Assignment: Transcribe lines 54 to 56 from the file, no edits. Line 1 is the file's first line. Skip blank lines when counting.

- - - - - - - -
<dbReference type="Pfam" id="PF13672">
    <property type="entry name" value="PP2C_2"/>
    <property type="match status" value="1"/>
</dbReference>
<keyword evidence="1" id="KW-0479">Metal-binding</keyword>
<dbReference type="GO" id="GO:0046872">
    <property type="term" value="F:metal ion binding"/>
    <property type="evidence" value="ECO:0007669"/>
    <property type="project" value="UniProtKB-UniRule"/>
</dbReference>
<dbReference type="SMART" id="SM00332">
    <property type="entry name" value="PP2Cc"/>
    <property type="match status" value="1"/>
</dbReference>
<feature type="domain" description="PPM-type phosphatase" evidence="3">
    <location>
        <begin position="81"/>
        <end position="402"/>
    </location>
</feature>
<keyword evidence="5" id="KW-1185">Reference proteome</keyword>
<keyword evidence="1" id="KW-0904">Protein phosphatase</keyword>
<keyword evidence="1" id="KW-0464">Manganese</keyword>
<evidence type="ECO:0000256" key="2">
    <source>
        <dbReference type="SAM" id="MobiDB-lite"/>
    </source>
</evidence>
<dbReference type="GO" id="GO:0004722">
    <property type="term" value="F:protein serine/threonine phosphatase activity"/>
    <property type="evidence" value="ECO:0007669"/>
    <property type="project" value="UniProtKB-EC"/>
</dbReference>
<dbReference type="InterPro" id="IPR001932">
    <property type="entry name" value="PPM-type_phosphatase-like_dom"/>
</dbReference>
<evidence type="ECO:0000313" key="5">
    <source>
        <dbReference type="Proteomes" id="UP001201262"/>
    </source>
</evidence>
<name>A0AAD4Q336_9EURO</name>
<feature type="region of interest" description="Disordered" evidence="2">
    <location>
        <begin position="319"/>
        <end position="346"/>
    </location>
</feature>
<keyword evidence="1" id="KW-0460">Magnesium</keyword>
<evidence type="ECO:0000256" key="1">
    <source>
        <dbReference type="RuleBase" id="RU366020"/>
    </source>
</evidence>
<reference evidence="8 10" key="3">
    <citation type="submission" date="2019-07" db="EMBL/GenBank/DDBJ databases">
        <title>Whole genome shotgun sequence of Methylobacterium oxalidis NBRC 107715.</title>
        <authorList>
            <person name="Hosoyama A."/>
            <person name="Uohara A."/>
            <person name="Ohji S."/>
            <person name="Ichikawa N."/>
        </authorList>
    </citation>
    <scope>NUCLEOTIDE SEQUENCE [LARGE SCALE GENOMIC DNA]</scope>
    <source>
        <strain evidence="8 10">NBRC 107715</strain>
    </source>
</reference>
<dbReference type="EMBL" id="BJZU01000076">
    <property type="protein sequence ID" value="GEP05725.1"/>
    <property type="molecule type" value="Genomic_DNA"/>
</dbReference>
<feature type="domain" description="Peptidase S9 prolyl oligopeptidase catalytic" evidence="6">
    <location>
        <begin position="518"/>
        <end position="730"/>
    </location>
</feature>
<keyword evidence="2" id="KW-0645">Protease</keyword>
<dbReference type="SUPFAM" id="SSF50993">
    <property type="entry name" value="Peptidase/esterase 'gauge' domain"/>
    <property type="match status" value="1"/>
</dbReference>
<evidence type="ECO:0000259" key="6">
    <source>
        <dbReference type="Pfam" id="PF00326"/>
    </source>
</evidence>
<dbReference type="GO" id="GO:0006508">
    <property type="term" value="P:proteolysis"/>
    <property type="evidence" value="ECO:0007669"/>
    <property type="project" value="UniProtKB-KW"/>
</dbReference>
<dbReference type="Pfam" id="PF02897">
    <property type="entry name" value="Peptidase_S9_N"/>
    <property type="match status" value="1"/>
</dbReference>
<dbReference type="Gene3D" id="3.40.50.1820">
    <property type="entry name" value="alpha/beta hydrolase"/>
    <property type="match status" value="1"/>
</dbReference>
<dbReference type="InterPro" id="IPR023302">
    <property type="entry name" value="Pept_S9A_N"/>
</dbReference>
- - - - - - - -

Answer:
</evidence>
<reference evidence="8 10" key="3">
    <citation type="submission" date="2019-07" db="EMBL/GenBank/DDBJ databases">